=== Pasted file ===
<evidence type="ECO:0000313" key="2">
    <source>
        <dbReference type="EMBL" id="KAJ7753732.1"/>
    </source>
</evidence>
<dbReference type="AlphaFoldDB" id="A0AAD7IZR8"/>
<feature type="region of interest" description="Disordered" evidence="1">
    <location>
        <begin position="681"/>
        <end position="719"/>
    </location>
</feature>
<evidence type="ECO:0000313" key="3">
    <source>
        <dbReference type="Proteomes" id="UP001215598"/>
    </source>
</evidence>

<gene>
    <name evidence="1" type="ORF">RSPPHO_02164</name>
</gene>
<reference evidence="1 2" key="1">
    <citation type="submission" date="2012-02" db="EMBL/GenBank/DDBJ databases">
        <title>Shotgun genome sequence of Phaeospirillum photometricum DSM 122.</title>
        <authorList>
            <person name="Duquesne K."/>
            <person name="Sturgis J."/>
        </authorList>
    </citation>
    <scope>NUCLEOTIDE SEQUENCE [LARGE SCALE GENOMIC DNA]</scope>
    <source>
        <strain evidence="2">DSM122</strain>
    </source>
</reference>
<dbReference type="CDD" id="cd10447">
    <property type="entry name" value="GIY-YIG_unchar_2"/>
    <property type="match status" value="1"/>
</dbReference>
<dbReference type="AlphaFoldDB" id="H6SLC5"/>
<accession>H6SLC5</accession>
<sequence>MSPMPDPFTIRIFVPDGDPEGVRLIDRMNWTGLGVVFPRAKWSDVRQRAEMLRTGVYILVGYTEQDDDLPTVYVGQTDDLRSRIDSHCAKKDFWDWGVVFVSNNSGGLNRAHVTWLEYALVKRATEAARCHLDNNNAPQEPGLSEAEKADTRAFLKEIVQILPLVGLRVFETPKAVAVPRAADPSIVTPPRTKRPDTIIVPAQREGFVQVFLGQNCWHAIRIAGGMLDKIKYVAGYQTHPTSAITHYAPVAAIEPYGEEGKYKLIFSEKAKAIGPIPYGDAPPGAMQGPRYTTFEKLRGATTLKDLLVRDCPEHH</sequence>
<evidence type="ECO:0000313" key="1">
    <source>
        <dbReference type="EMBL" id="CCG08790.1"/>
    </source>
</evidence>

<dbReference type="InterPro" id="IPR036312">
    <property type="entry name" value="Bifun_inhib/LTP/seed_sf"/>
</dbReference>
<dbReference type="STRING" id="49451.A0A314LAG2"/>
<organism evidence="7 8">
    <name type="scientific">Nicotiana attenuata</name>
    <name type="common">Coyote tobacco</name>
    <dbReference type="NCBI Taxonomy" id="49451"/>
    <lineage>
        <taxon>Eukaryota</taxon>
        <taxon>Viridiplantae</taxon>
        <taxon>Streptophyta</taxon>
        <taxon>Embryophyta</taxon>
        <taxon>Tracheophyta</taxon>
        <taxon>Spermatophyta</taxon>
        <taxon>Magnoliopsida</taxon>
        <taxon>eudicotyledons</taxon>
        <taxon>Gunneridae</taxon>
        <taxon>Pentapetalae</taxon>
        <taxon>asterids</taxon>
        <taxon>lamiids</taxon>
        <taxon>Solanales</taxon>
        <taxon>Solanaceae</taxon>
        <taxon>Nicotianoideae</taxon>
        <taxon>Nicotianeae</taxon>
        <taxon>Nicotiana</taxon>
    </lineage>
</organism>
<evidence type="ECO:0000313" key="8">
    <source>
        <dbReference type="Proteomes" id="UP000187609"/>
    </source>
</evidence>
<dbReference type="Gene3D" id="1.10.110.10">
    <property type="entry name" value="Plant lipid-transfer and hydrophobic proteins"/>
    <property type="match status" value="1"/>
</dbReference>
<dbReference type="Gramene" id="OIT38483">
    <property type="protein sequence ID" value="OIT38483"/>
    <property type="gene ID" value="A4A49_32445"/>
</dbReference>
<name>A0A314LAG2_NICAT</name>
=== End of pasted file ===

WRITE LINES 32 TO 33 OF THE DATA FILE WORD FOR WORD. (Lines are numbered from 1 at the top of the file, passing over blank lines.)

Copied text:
    </source>
</reference>